Debris flow deposits are the principal component of Quaternary continental slope sediments between the north-east Newfoundland Shelf and central Orphan Basin. In seismic profiles, these deposits occur as shingled, elongate, acoustically transparent lenses with their long axes orientated downslope. Deposits of individual flows form positive mounds on the sea floor; subsequent flows were diverted by the pre-existing topography into bathymetric lows between older debris flow deposits. These deposits show a large variation in the area of sea floor covered by individual flows (about 60–1000 km2), average thickness of deposits (9–37 m) and volume of sediment displaced (1–27 km3). The ratio of average thickness to a measure of deposit diameter, termed the aspect ratio, has a threefold variation from 0·0006 to 0·0021. Very low depositional slopes and low aspect ratios suggest relatively low viscosities, probably due to inmixing of water during downslope transport. Stratified sediments form three distinct horizons and are locally interbedded with the debris flow deposits. These are mainly hemipelagic deposits.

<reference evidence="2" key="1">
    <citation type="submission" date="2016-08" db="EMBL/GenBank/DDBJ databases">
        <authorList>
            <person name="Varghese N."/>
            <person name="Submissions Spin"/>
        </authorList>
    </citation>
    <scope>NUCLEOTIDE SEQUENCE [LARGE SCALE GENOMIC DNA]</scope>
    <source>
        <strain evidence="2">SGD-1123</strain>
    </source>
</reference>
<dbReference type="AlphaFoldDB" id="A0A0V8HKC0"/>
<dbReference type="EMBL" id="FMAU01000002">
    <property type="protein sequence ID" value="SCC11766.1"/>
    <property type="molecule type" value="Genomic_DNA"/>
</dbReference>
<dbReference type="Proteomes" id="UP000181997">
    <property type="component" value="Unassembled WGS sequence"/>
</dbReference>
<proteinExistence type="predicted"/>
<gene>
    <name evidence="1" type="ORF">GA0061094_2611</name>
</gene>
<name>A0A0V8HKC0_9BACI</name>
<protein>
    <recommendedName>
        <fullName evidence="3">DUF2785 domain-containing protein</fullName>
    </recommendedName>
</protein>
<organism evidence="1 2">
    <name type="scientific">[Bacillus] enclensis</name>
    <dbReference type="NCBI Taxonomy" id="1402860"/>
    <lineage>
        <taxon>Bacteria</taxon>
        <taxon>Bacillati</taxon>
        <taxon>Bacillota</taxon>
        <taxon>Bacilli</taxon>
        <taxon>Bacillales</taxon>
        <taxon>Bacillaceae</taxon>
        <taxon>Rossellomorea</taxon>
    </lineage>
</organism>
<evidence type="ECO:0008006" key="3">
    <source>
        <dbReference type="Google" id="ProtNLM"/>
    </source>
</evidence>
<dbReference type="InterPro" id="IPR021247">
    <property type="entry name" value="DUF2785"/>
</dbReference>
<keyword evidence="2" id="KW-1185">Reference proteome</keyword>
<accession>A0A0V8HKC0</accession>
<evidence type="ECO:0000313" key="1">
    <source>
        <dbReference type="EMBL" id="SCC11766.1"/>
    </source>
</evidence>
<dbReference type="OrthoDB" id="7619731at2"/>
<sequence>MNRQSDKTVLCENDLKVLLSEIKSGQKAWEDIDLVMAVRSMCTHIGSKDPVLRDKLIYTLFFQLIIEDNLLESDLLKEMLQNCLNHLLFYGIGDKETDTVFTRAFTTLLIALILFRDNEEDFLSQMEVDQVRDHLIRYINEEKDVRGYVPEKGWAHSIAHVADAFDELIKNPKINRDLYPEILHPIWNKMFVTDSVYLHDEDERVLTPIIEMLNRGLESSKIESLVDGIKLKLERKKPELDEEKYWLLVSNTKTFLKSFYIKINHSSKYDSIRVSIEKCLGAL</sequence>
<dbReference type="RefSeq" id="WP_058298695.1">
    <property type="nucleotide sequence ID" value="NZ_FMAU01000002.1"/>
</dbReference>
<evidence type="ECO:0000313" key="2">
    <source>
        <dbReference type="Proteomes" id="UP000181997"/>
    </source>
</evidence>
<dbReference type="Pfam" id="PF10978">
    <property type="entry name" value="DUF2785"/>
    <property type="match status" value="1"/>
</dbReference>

The slope and rise to the west of the Orphan Basin are constructional in character. The apparent absence of upper slope erosional features and the abundance of debris flow deposits on the slope suggest that the supply of sediment to the continental slope occurred predominantly during times of maximum extent of Quaternary glacial ice. The ice sheet grounding line during several glacial maxima must have been situated at or near the present shelf break, supplying vast amounts of sediment directly to the upper slope. Oversteepening and subsequent slope failures fed material into deeper water.